Wire Service
2 minute read
23 Dec 2021
2:27 pm

Watch: North Korea bans laughing for 11 days


The 11-day ban comes on the 10 year anniversary of the death of the former leader of North Korea, Kim Jong Il.

(FILES) This file photo taken on March 6, 2021 and released from North Korea's official Korean Central News Agency (KCNA) on March 7, 2021 shows North Korean leader Kim Jong Un speaking during the First Short Course for Chief Secretaries of City and County Party Committees in Pyongyang. - North Korea said on March 18, 2021 it will ignore attempts by the US to contact it, the South's Yonhap news agency reported, hours before President Joe Biden's top envoys were to hold talks in Seoul. (Photo by STR / KCNA VIA KNS / AFP)

North Korea marked the 10th anniversary of the death of leader Kim Jong Il last Friday with a memorial service attended by thousands, including his son Kim Jong Un, state television footage showed.

What they didn’t show was that the country had apparently banned laughing and alcohol for eleven days, in honour of the late North Korean leader.

Kim Jong Il ruled North Korea for 17 years until his death in December 2011, passing on power to his son.

The current leader attended a memorial ceremony Friday at the Kumsusan Palace of the Sun, the mausoleum for Kim Jong Il and his father Kim Il Sung — the founder of North Korea.

Three generations of the Kim family have ruled the country since 1948.

North Koreans are taught from birth to revere Kim Il Sung and Kim Jong Il, and all adults wear badges depicting one or both men.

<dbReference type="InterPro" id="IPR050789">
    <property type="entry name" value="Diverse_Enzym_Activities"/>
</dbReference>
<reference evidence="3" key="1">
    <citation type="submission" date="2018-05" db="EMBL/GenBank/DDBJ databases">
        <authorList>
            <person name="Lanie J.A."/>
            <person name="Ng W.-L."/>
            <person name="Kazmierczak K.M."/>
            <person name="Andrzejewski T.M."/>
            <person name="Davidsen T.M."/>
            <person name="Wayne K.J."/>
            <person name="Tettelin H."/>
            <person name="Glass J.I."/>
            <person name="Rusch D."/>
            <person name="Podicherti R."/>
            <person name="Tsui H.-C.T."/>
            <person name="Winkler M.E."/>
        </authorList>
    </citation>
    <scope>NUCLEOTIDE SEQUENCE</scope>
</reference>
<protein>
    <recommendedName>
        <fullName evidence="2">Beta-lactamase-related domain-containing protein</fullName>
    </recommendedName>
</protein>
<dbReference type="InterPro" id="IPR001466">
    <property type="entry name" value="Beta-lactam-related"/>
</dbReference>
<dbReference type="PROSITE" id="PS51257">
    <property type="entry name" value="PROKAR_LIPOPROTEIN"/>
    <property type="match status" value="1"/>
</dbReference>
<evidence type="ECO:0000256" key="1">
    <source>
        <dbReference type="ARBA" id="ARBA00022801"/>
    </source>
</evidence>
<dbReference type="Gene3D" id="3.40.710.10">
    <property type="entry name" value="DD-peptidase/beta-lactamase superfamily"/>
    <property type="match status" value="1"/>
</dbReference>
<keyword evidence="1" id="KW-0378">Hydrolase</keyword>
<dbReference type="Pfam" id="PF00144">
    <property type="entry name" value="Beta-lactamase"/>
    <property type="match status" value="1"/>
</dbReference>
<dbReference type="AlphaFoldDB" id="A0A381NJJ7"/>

In footage aired by KCTV, Kim Jong Un was seen bowing before a large portrait of his father, standing on a platform overlooking what appeared to be thousands of people on the grounds of the palace.

Flags flew at half-mast mast on a freezing day in Pyongyang, where people marked the anniversary by bowing their heads in silence before portraits of Kim Jong Il and Kim Il Sung.

Others were seen bowing before a mosaic mural of the two Kims and leaving flowers.

North Korea‘s tightly controlled state media on Friday ran editorials praising Kim Jong Il’s “revolutionary leadership”, while urging people to remain devoted to his son.

“With respected leader Kim Jong Un at the centre, we must strengthen our party and revolutionary loyalty,” said Rodong Sinmun, the official newspaper of the ruling Workers’ Party. 

It further stressed that people should adhere “to the ideas and leadership” of Kim Jong Un.

Under the Kim family, North Korea has acquired long-range missiles and nuclear weapons, but its state-led economy has been mismanaged and there are chronic food shortages.

The country closed its borders last year to guard against the coronavirus but its economy has been badly hit by the self-imposed blockade — on top of the international sanctions over its weapons programmes.

Kim Jong Un has admitted there are hardships and warned people to prepare for the “worst-ever situation”.